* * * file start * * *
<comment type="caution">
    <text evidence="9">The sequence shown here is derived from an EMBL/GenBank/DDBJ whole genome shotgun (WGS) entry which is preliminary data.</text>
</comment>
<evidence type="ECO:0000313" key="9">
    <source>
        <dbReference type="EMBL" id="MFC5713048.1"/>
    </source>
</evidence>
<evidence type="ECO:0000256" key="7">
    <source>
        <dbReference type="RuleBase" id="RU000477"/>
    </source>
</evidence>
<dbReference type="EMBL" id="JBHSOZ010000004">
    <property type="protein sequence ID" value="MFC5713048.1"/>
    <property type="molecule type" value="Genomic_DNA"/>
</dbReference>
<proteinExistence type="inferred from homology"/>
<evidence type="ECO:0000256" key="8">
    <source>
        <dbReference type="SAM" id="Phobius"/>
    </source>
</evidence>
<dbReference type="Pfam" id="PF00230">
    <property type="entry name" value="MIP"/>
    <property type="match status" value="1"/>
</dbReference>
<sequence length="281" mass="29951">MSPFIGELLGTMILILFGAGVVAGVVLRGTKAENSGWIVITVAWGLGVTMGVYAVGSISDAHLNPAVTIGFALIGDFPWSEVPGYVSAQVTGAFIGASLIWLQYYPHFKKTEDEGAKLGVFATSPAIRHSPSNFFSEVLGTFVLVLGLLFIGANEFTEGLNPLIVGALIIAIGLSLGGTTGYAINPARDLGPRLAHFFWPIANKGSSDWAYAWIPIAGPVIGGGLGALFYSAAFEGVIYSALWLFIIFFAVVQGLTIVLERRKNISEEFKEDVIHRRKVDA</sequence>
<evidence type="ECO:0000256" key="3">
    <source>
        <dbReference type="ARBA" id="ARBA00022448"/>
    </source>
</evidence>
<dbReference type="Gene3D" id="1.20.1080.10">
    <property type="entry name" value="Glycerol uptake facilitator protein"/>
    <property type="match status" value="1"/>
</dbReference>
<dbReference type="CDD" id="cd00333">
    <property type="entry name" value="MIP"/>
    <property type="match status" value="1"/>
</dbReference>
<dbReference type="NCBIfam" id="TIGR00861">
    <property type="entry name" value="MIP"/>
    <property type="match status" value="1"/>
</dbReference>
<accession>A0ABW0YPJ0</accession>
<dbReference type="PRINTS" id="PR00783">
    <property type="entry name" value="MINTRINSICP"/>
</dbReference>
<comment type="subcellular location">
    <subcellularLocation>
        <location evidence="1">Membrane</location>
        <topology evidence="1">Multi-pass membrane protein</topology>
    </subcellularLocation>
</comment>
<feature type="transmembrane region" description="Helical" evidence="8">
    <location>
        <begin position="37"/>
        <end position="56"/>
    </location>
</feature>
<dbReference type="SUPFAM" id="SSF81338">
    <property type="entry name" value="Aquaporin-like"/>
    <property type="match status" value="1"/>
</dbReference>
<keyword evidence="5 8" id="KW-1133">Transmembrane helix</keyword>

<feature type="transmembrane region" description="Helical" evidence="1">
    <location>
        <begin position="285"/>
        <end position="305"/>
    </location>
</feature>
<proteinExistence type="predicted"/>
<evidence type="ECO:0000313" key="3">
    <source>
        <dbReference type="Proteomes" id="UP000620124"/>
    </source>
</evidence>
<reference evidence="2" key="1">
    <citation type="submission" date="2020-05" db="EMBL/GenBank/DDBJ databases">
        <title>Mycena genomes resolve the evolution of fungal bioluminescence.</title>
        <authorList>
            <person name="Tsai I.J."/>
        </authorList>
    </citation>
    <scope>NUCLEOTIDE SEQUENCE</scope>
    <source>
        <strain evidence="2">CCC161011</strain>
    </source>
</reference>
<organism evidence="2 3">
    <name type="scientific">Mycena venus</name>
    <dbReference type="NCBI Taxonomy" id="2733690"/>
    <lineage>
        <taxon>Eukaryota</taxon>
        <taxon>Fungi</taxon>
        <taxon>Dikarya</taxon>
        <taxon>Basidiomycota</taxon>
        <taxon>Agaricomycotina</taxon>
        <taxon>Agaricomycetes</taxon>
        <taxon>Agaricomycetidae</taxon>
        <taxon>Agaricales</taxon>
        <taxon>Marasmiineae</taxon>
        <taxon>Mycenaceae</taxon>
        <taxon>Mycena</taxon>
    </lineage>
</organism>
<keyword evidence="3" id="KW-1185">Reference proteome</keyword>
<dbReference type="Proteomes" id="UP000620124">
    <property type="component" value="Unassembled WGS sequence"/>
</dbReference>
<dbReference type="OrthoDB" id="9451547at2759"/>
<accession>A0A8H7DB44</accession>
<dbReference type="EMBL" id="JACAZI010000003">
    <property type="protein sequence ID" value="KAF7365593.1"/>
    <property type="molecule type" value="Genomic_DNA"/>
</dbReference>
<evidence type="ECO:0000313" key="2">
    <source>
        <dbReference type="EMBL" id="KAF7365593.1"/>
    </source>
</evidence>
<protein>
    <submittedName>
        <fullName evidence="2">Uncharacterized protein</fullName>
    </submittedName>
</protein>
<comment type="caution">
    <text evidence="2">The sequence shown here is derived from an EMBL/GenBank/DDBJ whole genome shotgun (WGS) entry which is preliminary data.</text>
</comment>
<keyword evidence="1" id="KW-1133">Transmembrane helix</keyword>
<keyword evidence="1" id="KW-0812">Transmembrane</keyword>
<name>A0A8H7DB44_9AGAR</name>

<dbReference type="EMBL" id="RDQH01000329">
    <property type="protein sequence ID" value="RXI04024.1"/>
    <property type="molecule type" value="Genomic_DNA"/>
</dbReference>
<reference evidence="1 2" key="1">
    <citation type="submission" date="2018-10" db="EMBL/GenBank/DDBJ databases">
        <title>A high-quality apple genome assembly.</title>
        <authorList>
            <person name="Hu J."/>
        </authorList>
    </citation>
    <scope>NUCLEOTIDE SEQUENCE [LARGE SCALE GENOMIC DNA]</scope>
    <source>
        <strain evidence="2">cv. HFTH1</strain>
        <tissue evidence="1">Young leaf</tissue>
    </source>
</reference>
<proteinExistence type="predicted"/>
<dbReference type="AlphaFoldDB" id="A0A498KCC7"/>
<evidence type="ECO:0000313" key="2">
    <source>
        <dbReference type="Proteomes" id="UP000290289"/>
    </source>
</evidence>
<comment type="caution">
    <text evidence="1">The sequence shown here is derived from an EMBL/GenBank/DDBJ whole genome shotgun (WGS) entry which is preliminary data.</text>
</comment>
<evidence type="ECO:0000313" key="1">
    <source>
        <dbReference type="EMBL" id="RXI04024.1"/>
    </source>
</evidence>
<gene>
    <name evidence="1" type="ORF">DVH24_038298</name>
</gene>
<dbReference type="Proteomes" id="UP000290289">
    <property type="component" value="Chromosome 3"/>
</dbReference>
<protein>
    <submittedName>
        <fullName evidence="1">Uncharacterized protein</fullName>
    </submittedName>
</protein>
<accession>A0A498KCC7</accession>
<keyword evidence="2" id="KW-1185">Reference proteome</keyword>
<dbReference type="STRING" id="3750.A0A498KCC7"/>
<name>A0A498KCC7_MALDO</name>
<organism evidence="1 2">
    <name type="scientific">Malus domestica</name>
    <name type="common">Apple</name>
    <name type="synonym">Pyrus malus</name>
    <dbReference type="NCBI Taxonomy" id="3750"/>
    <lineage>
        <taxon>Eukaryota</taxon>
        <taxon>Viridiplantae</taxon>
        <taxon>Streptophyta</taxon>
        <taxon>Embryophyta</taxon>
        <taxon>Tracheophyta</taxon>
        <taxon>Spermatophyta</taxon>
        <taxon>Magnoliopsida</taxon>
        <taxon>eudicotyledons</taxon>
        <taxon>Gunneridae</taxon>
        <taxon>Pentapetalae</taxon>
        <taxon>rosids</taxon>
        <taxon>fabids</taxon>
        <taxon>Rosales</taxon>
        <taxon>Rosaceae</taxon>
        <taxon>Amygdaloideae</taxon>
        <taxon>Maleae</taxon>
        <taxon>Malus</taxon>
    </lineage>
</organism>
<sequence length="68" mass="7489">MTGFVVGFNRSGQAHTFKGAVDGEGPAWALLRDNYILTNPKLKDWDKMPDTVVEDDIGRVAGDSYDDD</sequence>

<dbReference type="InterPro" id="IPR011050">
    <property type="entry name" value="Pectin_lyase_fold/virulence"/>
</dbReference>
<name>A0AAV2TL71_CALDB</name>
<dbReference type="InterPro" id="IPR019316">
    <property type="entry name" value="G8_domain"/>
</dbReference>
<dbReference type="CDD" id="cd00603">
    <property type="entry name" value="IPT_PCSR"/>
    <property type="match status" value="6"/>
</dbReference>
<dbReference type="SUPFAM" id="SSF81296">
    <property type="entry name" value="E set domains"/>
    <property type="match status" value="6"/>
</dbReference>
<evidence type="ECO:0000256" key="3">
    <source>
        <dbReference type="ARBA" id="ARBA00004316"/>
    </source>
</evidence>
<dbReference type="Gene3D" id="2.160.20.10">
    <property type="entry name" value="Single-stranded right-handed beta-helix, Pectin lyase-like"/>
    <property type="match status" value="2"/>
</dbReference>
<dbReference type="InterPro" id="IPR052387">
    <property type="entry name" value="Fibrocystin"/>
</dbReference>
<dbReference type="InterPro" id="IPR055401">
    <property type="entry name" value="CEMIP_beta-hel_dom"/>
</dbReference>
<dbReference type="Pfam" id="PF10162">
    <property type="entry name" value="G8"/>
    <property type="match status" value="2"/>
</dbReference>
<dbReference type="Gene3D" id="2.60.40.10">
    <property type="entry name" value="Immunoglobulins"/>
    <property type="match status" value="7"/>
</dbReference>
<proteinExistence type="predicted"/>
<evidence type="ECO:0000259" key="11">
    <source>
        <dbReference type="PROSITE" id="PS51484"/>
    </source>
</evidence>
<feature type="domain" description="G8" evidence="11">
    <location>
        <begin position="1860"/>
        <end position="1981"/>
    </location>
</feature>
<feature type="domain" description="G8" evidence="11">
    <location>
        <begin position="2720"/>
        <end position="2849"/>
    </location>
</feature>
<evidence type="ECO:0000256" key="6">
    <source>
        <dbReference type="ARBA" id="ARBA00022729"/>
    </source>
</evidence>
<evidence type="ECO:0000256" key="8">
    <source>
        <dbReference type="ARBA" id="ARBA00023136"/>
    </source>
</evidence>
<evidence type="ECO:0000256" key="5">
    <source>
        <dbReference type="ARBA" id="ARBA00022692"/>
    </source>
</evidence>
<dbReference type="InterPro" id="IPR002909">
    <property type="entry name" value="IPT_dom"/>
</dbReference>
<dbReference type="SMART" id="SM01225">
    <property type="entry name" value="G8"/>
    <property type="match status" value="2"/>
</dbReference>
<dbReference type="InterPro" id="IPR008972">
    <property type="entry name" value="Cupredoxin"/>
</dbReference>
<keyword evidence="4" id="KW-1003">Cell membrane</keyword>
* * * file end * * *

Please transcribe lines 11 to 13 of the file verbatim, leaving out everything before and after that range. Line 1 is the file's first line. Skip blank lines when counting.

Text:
        <dbReference type="RuleBase" id="RU000477"/>
    </source>
</evidence>